On 3 June 1961, while enroute home, The Firefly crashed only 5 miles from Paris, killing the Blériot Trophy-winning  aircrew, Major Elmer E. Murphy, Major Eugene Moses, and First Lieutenant David F. Dickerson. The B-58 was totally destroyed.

Convair B-58A-10-CF Hustler 59-2451, The Firefly.
Convair B-58A-10-CF Hustler 59-2451, The Firefly.

The B-58A Hustler was a high-altitude Mach 2 strategic bomber which served with the United States Air Force from 1960 to 1970. It was crewed by a pilot, navigator/bombardier and a defensive systems operator, each located in individual cockpits. The aircraft had a delta-winged configuration similar to the Convair F-102A Delta Dagger and F-106 Delta Dart supersonic interceptors. The fuselage incorporates the “Area Rule” which resulted in a “wasp waist” or “Coke bottle” shape for a significant reduction in aerodynamic drag. The airplane’s only control surfaces are two “elevons” and a rudder. There are no flaps.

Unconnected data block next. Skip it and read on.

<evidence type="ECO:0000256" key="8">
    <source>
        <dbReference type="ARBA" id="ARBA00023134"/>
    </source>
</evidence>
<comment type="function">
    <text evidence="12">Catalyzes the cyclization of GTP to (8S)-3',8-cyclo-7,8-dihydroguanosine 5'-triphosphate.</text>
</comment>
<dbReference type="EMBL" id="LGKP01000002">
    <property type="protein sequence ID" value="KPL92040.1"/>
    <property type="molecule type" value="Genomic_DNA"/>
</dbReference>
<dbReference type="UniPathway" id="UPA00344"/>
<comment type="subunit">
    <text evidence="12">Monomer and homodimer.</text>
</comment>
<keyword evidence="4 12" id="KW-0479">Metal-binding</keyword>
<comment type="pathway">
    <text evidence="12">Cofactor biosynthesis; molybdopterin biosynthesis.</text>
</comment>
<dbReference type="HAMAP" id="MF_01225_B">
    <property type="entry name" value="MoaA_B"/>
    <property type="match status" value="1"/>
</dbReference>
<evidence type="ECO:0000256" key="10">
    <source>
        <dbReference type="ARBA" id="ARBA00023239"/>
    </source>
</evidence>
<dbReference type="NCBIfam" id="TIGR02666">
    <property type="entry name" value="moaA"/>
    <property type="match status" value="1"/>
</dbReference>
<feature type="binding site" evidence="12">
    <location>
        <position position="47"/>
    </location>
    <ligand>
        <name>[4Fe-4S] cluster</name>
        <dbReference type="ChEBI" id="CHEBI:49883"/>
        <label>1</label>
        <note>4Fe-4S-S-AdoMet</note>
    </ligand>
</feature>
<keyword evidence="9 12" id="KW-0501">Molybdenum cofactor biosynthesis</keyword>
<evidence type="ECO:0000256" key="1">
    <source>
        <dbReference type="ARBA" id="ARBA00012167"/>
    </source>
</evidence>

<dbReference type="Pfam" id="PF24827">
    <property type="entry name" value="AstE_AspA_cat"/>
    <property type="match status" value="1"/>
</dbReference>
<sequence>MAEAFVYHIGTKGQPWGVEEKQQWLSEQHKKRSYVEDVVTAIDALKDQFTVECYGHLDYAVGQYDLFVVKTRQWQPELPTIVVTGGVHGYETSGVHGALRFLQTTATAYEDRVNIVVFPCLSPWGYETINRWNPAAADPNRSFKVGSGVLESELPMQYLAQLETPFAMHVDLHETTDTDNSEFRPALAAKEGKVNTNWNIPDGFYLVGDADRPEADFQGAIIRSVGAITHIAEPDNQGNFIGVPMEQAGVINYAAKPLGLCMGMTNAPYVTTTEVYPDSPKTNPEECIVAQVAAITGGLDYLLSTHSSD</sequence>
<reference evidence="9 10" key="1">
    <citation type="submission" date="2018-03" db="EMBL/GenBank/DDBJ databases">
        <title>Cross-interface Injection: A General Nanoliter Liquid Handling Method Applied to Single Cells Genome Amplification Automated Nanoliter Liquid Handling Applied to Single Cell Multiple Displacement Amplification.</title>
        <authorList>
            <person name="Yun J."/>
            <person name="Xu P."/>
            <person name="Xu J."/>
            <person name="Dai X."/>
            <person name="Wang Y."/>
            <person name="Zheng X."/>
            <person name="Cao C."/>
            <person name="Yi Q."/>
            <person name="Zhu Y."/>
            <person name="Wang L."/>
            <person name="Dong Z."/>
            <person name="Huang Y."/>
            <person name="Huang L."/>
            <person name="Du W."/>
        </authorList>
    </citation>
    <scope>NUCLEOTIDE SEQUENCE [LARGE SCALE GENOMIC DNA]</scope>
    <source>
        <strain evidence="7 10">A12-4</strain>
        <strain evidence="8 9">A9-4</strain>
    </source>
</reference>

The “Hustler” was 96.8 feet (29.5 meters) long, with a wing span of 56.8 feet (17.3 meters) and an overall height of 31.4 feet (9.6 meters). The wings’ leading edges were swept back at a 60° angle. The wings had a 3°0′ angle of incidence, 2°14′ dihedral, and a total area of 1,542.5 square feet (143.3 square meters).

The B-58A had an empty weight of 51,061 pounds (23,161 kilograms). Its Maximum Takeoff Weight (MTOW) was 90,000 pounds (40,823 kilograms), but once airborne, it could take on additional fuel from a tanker, raising the bomber’s maximum weight to 125,147 pounds (56,766 kilograms).